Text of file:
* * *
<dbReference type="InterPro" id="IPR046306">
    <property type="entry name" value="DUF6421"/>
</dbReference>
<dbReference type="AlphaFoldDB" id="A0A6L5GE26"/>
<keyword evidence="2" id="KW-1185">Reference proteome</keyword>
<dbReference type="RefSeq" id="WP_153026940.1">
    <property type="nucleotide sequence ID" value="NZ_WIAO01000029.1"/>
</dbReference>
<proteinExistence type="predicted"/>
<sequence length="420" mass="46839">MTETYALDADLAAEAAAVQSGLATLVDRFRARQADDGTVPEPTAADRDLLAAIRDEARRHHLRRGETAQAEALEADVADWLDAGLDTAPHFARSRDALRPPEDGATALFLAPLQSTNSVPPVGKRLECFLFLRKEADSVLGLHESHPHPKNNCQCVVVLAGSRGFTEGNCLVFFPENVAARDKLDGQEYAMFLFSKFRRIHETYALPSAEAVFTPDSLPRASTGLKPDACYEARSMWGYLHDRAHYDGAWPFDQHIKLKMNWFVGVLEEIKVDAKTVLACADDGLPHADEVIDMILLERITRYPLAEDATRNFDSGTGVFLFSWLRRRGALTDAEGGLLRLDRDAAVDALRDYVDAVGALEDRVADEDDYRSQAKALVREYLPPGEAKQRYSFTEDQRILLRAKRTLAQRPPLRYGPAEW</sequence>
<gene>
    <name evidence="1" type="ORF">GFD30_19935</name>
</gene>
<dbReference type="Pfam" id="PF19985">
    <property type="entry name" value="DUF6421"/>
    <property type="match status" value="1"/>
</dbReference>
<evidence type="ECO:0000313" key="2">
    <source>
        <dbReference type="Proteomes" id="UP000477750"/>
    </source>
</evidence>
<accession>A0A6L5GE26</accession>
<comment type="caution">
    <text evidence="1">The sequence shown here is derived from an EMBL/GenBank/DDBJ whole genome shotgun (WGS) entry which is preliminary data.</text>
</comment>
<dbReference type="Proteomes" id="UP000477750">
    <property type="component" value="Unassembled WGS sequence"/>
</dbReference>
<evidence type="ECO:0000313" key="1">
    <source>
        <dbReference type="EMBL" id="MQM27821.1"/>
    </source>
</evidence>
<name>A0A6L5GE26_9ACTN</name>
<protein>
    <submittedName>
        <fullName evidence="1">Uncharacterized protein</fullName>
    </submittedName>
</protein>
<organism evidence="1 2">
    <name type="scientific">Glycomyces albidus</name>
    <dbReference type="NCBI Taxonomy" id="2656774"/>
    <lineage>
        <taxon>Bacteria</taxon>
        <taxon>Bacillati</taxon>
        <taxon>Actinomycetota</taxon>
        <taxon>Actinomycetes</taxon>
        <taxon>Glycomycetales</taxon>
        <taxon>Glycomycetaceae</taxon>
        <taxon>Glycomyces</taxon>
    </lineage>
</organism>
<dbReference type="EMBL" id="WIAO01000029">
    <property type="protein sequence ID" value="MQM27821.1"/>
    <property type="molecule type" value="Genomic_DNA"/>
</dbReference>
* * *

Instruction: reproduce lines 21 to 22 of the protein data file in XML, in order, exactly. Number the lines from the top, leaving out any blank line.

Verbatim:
    </source>
</evidence>